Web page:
• Lavender is a scent that can help keep ants away. Try using it in your homemade cleaning sprays.
  • Peppers are effective. Use ground pepper, whole peppercorns, or dried chile peppers.
  • Damp coffee grounds disrupt scent trails. Leave a shallow bowl of them on your kitchen counter, and keep it moist. Or sprinkle used grounds around the base of your home to keep ants from coming indoors.
  • Cornmeal, cornstarch, or baking powder. All three of these can damage ants’ exoskeletons, so they will not walk through them. Sprinkle them where needed and reapply if they get moist.
  • Chalk. Powdered chalk works a lot like DE on ants. Use a rolled piece of paper as a funnel to get powdered chalk into cracks. Or use a stick of chalk and draw a thick line on your windowsills, door thresholds, and other places where ants enter your home.

Steps to Keep Ants Away for Good

While getting rid of the ants already in your home, you also need to avoid attracting new ones. If you’ve found an ant infestation already, it’s a sign that your home is vulnerable to future infestations as well. You can keep ants out of your house if you’re diligent about a few home maintenance steps.

Keep Your Home Clean

Food left sitting out is an open invitation to ants and other household pests. Those aren’t the only things that ants find inviting, though.

  • Toss or recycle any stacks of newspapers that have piled up in your home — ants love to hide in them.
  • Keep pet food in air-tight containers, and wash your pet’s food and water bowls daily. A thin coat of Vaseline around the base of the bowls keeps ants from climbing into them.
  • Keep dirty laundry and towels off of the floor. Ants are attracted to the proteins in sweat and the moisture in damp towels.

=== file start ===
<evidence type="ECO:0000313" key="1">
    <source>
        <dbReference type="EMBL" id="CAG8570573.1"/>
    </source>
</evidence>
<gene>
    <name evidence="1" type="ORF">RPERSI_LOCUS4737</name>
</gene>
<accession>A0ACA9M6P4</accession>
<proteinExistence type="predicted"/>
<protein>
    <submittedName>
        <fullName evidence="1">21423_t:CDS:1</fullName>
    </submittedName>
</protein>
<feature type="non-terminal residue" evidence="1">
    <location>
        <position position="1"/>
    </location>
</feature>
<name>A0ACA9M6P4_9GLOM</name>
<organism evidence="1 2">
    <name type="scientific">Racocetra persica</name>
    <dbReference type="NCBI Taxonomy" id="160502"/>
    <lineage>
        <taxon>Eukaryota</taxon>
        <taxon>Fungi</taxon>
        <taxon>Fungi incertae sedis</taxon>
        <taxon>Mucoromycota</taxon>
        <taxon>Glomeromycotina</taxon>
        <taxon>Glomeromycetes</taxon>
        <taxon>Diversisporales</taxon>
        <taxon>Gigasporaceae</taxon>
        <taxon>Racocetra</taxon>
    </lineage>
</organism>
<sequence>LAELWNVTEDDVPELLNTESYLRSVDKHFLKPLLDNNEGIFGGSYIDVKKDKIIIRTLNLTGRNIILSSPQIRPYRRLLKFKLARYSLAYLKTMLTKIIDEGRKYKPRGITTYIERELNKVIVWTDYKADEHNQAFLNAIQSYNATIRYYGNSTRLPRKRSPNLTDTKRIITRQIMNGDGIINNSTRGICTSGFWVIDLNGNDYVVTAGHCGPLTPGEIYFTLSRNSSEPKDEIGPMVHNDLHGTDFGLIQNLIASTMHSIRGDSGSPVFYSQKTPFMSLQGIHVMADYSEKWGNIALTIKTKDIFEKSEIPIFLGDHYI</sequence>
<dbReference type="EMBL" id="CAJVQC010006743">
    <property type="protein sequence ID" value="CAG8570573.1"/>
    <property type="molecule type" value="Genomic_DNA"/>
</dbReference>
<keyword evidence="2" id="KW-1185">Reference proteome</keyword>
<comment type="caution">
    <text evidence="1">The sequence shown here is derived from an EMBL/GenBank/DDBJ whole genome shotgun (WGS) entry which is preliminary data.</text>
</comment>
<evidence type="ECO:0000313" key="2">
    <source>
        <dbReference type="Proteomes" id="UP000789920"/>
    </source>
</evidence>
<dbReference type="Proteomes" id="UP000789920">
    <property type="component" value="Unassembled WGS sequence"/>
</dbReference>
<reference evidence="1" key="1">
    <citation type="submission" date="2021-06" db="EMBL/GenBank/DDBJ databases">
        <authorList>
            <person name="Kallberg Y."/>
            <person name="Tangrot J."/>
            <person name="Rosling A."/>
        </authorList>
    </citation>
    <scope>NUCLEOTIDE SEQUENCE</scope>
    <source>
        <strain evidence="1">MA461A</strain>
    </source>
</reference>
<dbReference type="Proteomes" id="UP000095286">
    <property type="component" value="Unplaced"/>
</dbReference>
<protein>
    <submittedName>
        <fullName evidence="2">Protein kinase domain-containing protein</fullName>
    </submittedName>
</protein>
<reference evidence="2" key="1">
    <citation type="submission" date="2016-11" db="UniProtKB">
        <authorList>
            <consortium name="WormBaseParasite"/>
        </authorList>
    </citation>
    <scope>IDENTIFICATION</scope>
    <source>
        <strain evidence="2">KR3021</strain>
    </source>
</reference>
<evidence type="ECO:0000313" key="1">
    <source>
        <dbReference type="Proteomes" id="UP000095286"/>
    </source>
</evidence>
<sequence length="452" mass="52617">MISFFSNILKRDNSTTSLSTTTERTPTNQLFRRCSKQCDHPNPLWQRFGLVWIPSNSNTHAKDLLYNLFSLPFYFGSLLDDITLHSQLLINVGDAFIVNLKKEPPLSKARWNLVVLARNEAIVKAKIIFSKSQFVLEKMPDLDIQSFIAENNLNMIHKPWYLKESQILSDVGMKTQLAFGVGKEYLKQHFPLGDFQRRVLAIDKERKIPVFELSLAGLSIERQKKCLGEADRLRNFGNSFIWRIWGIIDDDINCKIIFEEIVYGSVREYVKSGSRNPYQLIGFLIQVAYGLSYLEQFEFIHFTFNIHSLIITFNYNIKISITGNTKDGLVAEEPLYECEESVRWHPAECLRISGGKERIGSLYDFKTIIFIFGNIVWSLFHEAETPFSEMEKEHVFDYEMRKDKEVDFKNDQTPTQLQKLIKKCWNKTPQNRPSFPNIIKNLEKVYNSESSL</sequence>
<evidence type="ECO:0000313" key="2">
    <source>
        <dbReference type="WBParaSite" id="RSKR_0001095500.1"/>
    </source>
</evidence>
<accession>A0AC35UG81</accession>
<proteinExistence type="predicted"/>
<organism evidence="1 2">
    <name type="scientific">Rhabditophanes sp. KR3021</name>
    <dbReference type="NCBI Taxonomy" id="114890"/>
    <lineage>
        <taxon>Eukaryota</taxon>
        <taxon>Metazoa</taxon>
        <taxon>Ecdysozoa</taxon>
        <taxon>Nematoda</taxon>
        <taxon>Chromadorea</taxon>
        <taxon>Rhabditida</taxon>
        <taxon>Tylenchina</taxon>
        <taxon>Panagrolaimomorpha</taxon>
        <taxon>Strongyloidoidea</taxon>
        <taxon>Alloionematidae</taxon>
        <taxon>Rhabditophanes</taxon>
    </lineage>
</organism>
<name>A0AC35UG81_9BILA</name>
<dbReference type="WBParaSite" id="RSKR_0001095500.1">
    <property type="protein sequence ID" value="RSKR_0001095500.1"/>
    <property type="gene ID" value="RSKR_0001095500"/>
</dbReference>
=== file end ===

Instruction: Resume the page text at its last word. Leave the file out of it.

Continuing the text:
Deal with Damp Spots

In hot weather, ants come indoors looking for moisture and a place to cool off. So, make sure you don’t have any hidden leaks or puddles of condensation that could attract them. Inspect pipes under your sinks, behind appliances, and in your basements at least once a month and fix any leaks when you find them.

Remove Ant Colonies Near Your Home

Look in your yard and along your home’s foundation. You can recognize black ant colonies by the soft, fresh soil on top of it. Carpenter ants build nests in damaged or moist wood. So, inspect your home’s siding, woodpiles, damaged trees, and rotting stumps.

Try Boiling Water

You can destroy the ants’ colony or nest by pouring boiling water on it. You’ll need enough water to soak the area. The easiest way to do this is by moving a beverage cooler next to the ant colony. Fill it with pots of boiling water, closing the lid between trips. Once you’ve accumulated enough water, open the cooler and tip it onto the ant colony.

Keep New Ant Colonies from Forming

Once you’ve eliminated colonies, you can keep ants from forming new ones with basic lawn maintenance tasks.

  • Mow at least once a week during the growing season.
  • Water your lawn regularly, especially on hot days, so ants don’t enter your home looking for moisture.
  • Keep shrubs trimmed and rake leaves away from your foundation walls so they don’t have a shady spot to nest.
  • Pick up fallen wood and pull tree stumps to avoid attracting carpenter ant nests.
  • Don’t grow ant-attracting flowers (like peonies, clematis, lilies) or vegetables (artichokes) near your home’s foundations.
  • Use caulk to seal gaps around windows and pipes and replace worn weatherstripping.

Be Prepared

If you know your home gets invaded by ants every Spring, start searching your yard for signs of the colony as soon as the temperatures warm. Also, stock up then on the ingredients you need for natural ant control methods, so you can tackle the problem as soon as it starts. Then, continue to replace homemade ant control powder and outdoor powder barriers weekly throughout the summer, and you’ll naturally keep ants out of your home for good.

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  1. Great info about the lavender scent that ants don’t like! Ants always make me just a little twitchy (I have been known to cry about ant invasions) and while I have found something that works to get rid of them once they have arrived, knowing what repels them is super!

    1. Katie Berry says:

      Ants make me twitchy, too. Ever notice how, once you see them, every little itch makes you jump around because you’re certain they’re crawling on you? Ugh!

    2. I have also found that peppermint is good to keep spiders away. We had a problem with them and our bug man told us what to use add peppermint to a little water and spray everywhere that spiders go and it really works well.